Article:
Background and Aims Hip fracture represents a frequent cause of disability in the elderly . Early surgery (<48h) has been proven to be associated with lower risk of mortality and morbidity . Regional anaesthesia seems to be the best option, but there is no consensus when a central block is not indicated . We present a case of a multimorbidity patient under anticoagulant drug, underwent hip fracture surgical repair with peripheral nerve blocks.
Methods Female 84 y.o. Atrial fibrillation, PMK wearer, hypertension, renal failure, CODP, cerebrovascular disease, OSAS, confusion and psychomotor agitation.
Echocardiogram: severe systolic function reduction, estimated election fraction 23%.
Right sub-capital hip fracture, candidates for hip endoprosthesis.
Anticoagulant therapy with apixaban with no data on last assumption; thromboelastogram showed augmented values, so a central block was not indicated. Patient’s multimorbidity highly elevated the risk of general anaesthesia.
With patient consent, peripheral blocks and sedation were considered. Ultrasound guided Pericapsular Nerve Group Block (PENG) was performed (ropivacaine 0,5% 20 ml + dexamethasone 4 mg), to block femoral, obturator and accessory obturator nerves, which innervate the hip . Lateral femoral cutaneous nerve was also blocked, to cover surgical incision. Moderate sedation was given, maintaining spontaneous breath.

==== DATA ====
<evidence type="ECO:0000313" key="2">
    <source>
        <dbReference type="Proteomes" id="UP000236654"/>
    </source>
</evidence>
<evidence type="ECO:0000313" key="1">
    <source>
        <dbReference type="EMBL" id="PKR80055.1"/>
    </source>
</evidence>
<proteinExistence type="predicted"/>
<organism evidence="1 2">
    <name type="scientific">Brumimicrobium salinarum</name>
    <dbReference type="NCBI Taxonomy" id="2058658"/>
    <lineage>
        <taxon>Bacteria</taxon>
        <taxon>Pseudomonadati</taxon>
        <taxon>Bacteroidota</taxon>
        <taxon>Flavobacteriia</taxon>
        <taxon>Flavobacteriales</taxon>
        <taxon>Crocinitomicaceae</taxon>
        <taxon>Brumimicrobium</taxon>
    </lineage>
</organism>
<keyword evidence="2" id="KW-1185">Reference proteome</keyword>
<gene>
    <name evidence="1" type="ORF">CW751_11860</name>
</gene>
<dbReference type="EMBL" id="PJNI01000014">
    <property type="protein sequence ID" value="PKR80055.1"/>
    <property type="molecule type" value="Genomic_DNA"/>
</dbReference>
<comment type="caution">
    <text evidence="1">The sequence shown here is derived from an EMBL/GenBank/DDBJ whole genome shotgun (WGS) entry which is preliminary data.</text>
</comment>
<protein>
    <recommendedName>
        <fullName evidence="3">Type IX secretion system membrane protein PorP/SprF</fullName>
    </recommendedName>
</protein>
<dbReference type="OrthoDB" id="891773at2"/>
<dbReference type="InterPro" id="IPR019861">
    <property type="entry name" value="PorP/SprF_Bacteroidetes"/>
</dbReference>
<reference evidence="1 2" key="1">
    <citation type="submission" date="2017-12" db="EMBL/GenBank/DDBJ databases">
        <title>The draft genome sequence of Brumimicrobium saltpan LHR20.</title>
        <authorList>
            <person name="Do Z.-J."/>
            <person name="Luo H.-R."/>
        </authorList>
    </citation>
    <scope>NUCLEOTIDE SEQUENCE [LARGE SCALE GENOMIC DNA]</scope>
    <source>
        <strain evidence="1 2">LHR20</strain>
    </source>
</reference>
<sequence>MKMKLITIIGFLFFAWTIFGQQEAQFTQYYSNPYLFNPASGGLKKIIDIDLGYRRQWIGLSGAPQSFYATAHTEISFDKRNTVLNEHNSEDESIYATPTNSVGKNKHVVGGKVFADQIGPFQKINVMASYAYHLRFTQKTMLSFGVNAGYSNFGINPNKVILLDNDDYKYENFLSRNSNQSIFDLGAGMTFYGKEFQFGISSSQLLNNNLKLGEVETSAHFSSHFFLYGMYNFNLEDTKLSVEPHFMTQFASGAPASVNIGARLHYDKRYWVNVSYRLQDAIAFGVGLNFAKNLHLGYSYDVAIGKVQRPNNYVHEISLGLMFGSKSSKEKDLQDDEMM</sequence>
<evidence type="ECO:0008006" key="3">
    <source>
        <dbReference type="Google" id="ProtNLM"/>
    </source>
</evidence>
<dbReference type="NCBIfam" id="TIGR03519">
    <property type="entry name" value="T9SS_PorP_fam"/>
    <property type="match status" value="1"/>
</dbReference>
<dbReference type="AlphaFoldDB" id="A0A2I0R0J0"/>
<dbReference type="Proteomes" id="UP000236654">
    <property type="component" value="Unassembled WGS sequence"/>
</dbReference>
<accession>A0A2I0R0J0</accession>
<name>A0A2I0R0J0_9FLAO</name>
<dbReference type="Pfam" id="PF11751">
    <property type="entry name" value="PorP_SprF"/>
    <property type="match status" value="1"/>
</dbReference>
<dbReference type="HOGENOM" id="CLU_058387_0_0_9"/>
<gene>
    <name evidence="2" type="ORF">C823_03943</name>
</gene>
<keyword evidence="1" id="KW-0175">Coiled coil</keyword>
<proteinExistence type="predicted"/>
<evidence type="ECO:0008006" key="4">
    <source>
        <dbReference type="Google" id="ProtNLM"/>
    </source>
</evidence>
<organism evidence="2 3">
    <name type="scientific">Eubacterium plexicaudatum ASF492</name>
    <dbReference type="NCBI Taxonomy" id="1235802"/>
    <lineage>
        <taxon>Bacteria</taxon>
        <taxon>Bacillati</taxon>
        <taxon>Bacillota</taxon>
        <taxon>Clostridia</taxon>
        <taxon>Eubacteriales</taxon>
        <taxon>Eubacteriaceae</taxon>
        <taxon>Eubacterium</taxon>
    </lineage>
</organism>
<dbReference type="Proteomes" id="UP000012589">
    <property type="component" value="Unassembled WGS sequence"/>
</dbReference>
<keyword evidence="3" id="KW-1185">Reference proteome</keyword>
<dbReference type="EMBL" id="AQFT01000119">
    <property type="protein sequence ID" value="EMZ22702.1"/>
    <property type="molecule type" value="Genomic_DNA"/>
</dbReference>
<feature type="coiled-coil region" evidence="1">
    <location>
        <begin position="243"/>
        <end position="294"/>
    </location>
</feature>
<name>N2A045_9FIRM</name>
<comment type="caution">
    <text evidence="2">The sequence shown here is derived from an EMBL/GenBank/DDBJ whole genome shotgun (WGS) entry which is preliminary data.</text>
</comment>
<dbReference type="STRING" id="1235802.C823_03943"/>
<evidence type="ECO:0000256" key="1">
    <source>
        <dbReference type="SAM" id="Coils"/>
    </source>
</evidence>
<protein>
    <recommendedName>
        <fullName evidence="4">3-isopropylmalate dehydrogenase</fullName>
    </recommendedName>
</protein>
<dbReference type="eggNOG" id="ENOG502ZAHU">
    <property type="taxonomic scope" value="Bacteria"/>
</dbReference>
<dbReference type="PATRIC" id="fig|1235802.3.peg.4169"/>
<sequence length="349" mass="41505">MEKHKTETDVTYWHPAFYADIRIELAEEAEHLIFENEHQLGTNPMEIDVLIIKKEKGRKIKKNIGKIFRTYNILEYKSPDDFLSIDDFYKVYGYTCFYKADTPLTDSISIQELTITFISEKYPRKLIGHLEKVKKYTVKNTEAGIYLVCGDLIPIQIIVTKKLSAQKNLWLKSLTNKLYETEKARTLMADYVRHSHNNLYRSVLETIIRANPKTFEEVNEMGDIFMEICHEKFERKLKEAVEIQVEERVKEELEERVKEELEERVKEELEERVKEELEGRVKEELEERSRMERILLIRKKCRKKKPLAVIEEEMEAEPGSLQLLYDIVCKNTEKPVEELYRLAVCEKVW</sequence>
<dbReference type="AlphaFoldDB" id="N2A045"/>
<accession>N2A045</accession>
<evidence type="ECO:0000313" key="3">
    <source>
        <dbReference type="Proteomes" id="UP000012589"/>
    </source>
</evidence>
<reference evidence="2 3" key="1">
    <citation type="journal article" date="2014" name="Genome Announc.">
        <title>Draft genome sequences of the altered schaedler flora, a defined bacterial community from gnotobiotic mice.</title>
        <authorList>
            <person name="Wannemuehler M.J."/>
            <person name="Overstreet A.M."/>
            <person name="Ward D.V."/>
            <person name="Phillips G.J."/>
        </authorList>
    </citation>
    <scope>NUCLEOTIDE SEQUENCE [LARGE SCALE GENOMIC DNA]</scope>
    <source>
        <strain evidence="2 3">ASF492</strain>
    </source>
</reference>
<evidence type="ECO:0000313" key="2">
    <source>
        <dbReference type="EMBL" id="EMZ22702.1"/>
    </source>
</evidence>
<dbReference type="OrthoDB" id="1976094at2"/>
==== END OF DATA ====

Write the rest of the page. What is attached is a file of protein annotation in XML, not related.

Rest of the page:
Results Surgical procedure was carried out uneventfully and without pain, parameters were good and stable during and after surgery.
Conclusions Regional anaesthesia could be the key in fragile patients. Knowledge of anatomy and different techniques is fundamental to tailor the anaesthetic plan on patient conditions and surgical approaches.
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